Attacks on the Press 2001: Morocco

When he assumed the throne in 1999, 38-year-old King Muhammad VI kindled hopes that he would usher in a period of greater political freedom in Morocco. The independent press continued to push the limits of free expression–and just as quickly found them. In 2001, as in previous years, Moroccan authorities used criminal prosecutions, censorship, and harassment to restrict the media.

The current Press Code imposes tough penalties on journalists who defame public officials or offend members of the royal family. Authorities also have the legal power to confiscate, suspend, or revoke the licenses of publications deemed to threaten public order.

In December 2000, the Moroccan government permanently closed the country’s three most audacious independent publications–the weeklies Le Journal, Al-Sahiffa, and Demain–for printing a letter alleging that Prime Minister Abderrahamane Youssefi was involved in a 1972 leftist plot to assassinate the late King Hassan II.

The publications, which earned their reputations by publishing daring stories about corruption, the disputed Western Sahara region, and unsavory aspects of Morocco’s political history, resumed publishing in 2001 under new, but similar sounding, titles. However, the authorities continued to pressure them in various ways, including through defamation suits.

In March, a Casablanca court convicted Abou Bakr Jamai and Ali Ammar, directors of the weekly Le Journal Hebdomadaire (formerly Le Journal) of defaming Foreign Minister Muhammad Ben Aissa after an article in Le Journal alleged that Ben Aissa had profited from the purchase of an official residence during his tenure as Morocco’s ambassador to the United States. The two journalists were sentenced to jail terms of three and two months, respectively, and ordered to pay fines and damages totaling 2,020,000 dirhams (about US$200,000). Jamai and Ammar appealed the decision; their case was still pending at year’s end.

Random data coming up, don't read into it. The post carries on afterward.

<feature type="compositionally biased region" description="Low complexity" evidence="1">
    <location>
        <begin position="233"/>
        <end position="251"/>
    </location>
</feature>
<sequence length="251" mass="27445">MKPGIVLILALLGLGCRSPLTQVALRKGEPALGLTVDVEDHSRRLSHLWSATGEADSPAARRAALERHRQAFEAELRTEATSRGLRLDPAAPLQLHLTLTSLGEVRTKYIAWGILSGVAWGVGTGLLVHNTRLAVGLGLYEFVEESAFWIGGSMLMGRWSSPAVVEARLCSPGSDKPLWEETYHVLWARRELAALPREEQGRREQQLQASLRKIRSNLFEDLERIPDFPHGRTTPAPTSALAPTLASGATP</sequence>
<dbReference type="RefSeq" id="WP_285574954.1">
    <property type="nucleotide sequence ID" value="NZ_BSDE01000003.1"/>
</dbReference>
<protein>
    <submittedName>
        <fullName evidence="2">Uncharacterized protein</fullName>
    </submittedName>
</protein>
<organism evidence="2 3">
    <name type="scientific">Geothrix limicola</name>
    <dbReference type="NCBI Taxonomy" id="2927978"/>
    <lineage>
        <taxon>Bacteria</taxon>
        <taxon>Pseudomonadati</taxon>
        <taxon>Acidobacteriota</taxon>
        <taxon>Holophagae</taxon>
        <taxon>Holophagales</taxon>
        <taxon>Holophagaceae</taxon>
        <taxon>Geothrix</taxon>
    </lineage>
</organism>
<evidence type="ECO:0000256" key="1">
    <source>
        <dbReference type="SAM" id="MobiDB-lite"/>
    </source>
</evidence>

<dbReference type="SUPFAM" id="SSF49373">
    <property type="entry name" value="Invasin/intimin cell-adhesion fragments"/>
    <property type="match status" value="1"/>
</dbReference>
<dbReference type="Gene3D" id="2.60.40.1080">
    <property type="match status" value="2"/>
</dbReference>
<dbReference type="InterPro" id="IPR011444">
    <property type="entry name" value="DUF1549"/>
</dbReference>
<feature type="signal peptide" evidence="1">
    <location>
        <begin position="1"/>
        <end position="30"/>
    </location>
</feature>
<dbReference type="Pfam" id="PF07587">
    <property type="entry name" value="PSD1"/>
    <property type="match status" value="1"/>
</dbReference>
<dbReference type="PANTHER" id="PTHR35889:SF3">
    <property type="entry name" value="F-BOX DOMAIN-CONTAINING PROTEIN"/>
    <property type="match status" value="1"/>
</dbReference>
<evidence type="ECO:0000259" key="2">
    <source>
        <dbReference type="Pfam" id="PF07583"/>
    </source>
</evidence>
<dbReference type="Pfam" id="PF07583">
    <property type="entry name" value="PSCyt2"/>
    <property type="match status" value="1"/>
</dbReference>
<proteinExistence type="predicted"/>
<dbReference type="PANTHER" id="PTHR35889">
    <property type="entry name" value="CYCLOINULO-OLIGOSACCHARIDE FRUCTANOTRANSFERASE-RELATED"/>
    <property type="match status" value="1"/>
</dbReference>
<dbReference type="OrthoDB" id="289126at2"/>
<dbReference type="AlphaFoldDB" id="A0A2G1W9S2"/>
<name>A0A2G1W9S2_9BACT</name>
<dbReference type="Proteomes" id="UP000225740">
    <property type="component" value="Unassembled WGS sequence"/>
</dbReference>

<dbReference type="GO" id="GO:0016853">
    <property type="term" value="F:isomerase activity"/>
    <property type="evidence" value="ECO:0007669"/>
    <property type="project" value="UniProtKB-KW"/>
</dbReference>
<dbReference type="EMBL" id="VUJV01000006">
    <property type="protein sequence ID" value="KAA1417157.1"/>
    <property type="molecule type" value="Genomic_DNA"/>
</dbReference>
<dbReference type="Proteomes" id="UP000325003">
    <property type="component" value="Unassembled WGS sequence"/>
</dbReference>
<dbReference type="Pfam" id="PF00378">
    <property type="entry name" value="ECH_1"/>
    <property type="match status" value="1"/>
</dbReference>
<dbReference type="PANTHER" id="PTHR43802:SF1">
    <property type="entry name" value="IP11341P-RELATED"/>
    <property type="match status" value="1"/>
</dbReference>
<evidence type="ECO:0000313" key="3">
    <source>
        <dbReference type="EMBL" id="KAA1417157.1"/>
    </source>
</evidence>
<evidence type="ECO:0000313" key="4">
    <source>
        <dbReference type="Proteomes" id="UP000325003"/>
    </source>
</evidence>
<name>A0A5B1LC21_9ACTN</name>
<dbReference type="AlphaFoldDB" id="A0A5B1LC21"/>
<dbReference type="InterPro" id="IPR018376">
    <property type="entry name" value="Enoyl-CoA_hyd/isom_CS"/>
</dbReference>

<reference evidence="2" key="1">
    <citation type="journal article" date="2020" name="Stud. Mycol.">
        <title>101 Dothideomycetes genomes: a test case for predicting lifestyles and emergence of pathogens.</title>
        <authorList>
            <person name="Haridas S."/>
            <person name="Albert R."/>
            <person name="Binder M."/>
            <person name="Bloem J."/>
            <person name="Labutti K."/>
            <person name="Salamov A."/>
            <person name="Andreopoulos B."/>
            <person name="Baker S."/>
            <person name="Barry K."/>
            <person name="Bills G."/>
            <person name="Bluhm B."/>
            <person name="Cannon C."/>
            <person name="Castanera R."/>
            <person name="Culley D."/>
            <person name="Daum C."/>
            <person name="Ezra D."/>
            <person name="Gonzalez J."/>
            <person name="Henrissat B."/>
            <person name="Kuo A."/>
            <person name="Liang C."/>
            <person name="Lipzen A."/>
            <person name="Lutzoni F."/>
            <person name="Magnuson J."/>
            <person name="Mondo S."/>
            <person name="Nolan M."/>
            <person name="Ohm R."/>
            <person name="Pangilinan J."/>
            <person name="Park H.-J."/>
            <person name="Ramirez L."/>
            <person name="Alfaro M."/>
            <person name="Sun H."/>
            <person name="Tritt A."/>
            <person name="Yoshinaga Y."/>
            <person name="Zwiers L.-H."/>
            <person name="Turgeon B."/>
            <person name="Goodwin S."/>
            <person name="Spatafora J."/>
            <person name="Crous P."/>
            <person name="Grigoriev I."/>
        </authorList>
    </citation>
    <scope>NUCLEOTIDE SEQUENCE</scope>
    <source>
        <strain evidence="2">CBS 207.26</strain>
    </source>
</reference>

Reporters and photographers also reported threats and harassment from state security agents, and some were briefly detained. In July, security agents followed and threatened France 3 Public Television editor Alain Chabod and Demain Magazine‘s Ali Lmrabet while they were investigating explosive revelations that top Moroccan officials had tortured and killed prominent leftist dissident Mehdi Ben Barka in 1965. Agents also visited Demain Magazine‘s printer and ordered the presses stopped so that they could read the current edition.

In July, King Muhammad issued a veiled threat against the Moroccan press during an interview with the London-based daily Al-Sharq Al-Awsat. Press freedom should be used in a “responsible” way, and journalists should respect state institutions, the king said. While professing respect for the press, Muhammad warned that he had “judicial means that I have not yet used, but if need be I will be forced to use in accordance with the law.”

Meanwhile, Moroccan officials were not shy about using censorship. Authorities confiscated editions of Al-Risala wal Futawwa published by the local Islamist group Justice and Charity. By year’s end, the authorities had also seized copies of Demain Magazine and suspended the magazine indefinitely, maintaining that the paper had failed to pay a fine from a November defamation conviction. The magazine claimed that the fine had been paid in full.

Officials also continued to ban issues of foreign publications that contained politically sensitive material, including several European newspapers that criticized the king, exposed human rights abuses, documented the country’s social problems, or referred to the dispute over Western Sahara.

Morocco had one imprisoned journalist at year’s end, Noureddine Darif, a journalist for the leftist weekly Al-Amal al Democrati who was arrested in Western Sahara in November for attempting to interview individuals injured during anti-government demonstrations. He was taken to a police station and reportedly beaten. Darif is accused of “collusion with a foreign party” and of stirring up violent disturbances. He is currently being held in Ayoun Prison.

March 1

Abou Bakr Jamai, Le Journal Hebdomadaire
Ali Ammar, Le Journal Hebdomadaire